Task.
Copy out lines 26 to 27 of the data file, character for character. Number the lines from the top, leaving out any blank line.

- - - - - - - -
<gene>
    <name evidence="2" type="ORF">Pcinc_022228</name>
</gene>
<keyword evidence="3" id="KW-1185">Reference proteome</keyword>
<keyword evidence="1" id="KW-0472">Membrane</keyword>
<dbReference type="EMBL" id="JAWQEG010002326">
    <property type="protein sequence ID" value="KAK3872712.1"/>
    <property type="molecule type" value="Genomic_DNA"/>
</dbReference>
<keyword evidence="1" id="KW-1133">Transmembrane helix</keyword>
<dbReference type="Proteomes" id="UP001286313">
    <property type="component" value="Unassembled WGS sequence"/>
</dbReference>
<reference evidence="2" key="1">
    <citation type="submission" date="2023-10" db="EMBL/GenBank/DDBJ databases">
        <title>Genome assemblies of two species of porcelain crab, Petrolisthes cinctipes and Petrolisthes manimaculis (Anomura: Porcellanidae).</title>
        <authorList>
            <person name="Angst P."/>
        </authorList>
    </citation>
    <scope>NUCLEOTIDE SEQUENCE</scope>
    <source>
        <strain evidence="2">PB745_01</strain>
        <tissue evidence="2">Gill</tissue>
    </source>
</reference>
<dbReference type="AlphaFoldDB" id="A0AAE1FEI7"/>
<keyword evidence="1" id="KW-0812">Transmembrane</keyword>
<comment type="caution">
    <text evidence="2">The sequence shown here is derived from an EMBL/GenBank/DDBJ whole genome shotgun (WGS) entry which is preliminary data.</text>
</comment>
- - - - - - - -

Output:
</reference>
<dbReference type="AlphaFoldDB" id="A0AAE1FEI7"/>